Deprived of media, college students describe ordeal

A research team at the University of Oregon's School of Journalism and Communication put 48 college students on a "complete and extended media fast for 48 hours." More cruelly, it required them to write "multiple-page essays" about their experiences.



Among the reactions, shared in a press release about the study, called “Turn Off Everything: The Challenges and Consequences of Going on a Complete and Extended Media Fast":

“I felt immensely powerless and almost naked because I couldn’t use any media.”



“With no books, magazines, movies, newspapers, radio or Internet I felt like half a person.”

“Without the media, I was forced to talk with people directly more often…. Word of mouth and face-to-face dialogue became much more important, given that I had no real sources to consult anymore.”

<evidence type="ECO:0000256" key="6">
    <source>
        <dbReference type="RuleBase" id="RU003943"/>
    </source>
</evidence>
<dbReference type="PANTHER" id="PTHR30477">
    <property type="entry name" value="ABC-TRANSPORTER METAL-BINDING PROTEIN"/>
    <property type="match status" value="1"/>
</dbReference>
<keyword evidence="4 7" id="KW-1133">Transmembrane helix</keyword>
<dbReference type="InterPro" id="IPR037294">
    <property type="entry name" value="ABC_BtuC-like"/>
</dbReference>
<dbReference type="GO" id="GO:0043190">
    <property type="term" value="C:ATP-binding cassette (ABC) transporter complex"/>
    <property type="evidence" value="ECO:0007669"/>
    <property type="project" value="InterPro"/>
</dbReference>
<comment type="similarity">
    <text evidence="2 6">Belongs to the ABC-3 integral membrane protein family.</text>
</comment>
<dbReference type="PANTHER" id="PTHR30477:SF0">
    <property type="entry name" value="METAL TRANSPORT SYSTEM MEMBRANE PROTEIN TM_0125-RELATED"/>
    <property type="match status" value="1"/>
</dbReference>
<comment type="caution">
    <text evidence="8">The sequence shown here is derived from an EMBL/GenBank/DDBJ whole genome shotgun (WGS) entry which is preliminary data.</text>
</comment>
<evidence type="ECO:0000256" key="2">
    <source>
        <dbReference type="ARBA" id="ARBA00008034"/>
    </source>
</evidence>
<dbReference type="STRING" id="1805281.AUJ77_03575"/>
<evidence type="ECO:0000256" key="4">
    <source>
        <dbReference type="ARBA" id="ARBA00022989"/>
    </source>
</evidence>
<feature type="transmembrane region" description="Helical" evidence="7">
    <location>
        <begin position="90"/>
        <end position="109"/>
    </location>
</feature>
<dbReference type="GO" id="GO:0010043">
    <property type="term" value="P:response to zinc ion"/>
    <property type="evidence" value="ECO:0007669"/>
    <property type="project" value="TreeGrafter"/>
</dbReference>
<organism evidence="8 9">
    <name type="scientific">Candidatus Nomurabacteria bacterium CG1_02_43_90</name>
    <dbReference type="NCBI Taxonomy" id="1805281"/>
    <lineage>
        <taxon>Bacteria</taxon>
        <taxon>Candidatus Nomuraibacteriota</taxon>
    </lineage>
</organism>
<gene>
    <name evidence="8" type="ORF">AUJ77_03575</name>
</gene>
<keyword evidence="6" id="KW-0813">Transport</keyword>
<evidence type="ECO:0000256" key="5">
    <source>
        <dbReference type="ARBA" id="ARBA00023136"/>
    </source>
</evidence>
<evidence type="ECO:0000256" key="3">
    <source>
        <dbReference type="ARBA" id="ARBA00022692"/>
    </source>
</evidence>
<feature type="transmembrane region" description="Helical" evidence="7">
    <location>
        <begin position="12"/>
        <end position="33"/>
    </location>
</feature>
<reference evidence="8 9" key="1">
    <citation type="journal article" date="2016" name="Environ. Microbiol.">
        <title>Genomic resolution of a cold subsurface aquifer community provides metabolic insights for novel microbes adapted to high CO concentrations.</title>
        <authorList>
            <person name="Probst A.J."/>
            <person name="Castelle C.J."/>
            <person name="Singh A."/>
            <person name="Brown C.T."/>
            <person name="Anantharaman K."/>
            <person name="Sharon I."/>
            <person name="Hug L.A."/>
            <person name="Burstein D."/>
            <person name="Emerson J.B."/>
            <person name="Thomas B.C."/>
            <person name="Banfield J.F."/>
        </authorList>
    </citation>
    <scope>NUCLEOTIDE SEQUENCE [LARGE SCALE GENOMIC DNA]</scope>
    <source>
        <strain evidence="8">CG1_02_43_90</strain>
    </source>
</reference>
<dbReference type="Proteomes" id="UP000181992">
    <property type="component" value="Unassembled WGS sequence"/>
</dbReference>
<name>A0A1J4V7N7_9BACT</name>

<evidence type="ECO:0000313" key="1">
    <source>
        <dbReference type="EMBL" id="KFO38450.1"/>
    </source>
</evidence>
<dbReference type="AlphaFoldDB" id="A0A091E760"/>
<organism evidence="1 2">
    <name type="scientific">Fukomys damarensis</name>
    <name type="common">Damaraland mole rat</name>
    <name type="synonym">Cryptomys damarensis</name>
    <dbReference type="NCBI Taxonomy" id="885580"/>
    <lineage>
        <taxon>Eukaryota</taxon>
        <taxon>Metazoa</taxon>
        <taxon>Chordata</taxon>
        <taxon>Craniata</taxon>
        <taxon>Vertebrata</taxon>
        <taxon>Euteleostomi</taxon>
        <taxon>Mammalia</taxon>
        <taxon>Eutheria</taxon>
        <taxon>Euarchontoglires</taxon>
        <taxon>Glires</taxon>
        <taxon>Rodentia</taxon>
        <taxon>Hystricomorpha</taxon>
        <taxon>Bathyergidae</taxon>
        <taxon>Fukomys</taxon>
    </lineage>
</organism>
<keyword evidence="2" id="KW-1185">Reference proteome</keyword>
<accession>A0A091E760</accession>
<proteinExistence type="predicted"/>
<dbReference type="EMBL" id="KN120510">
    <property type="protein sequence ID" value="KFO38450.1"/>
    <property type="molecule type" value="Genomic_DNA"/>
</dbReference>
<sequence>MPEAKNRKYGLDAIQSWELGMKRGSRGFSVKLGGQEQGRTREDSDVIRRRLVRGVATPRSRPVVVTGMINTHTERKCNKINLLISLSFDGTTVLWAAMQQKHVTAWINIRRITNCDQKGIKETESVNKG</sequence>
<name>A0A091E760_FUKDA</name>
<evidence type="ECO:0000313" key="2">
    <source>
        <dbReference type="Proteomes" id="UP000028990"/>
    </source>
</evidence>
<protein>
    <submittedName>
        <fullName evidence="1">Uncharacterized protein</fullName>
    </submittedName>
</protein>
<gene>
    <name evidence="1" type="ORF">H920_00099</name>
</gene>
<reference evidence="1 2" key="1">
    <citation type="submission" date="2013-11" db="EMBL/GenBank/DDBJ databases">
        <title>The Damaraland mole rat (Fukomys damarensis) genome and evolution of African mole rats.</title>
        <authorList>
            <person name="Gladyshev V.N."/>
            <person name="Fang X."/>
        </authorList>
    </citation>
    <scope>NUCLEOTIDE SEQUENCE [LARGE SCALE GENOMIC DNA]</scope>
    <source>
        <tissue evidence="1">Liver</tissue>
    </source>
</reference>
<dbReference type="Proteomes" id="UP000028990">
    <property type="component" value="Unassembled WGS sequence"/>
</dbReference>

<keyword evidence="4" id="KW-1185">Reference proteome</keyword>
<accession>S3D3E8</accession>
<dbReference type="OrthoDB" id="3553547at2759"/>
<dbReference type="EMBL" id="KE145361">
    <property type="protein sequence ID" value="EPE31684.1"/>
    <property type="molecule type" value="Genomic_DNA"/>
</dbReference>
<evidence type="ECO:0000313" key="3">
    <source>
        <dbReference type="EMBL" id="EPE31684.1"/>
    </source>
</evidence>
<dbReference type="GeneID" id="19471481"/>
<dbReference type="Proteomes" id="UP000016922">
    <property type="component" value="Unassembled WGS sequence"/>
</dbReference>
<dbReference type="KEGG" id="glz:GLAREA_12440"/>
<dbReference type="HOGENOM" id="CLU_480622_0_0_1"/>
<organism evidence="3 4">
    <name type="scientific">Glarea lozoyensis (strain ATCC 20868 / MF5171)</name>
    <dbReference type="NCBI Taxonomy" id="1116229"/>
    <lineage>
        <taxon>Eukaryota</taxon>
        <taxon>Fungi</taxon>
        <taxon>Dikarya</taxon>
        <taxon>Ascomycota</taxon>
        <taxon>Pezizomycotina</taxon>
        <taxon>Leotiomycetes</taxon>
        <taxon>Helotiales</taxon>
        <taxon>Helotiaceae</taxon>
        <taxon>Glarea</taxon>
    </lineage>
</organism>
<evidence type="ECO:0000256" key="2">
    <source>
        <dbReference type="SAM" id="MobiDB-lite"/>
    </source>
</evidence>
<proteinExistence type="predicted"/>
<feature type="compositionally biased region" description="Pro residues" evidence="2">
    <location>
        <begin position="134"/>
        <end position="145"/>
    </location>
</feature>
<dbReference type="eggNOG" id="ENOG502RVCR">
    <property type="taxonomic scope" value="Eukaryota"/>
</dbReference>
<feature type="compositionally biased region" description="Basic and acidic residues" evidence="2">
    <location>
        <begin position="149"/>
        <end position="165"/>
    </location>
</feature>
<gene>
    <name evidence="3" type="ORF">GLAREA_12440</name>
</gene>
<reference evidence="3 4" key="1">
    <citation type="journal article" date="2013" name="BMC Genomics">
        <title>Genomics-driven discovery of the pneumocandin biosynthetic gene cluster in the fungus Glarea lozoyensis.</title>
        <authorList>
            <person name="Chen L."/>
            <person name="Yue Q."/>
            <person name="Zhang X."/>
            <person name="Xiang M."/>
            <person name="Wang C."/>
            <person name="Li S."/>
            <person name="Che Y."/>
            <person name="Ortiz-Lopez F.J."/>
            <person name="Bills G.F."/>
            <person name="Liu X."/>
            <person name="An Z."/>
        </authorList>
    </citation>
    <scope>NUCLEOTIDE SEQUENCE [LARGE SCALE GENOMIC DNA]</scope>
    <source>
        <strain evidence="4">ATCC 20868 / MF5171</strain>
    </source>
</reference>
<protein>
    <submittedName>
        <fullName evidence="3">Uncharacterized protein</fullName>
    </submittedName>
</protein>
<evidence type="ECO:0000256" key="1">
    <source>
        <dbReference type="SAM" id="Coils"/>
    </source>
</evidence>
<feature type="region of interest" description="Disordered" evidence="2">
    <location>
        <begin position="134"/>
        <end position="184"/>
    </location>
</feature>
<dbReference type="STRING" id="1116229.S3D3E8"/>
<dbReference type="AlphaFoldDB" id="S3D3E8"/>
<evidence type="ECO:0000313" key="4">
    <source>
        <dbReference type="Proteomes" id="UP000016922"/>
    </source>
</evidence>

The j-school's Dr. Harsha Gangadharbatla oversaw the study with grad students Darshan Sawant and Lauren Bratslavsky.

But wait! Don't cancel any planned trips to The Hague, guys; humanity may yet forgive your crimes: "I realized there were so many more things to do then just sit on my ass and be consumed by the media," one wrote.

In 2010, the University of Maryland's Phillip Merrill College of Journalism put 200 students on a 24-hour fast. “I clearly am addicted and the dependency is sickening,” one student wrote.

  • Andrew Beaujon

    Andrew Beaujon reported on the media for Poynter from 2012 to 2015. He was previously arts editor at TBD.com and managing editor of Washington City Paper. He's the author of the 2006 book "Body Piercing Saved My Life," about Christian rock and evangelical Christian culture.

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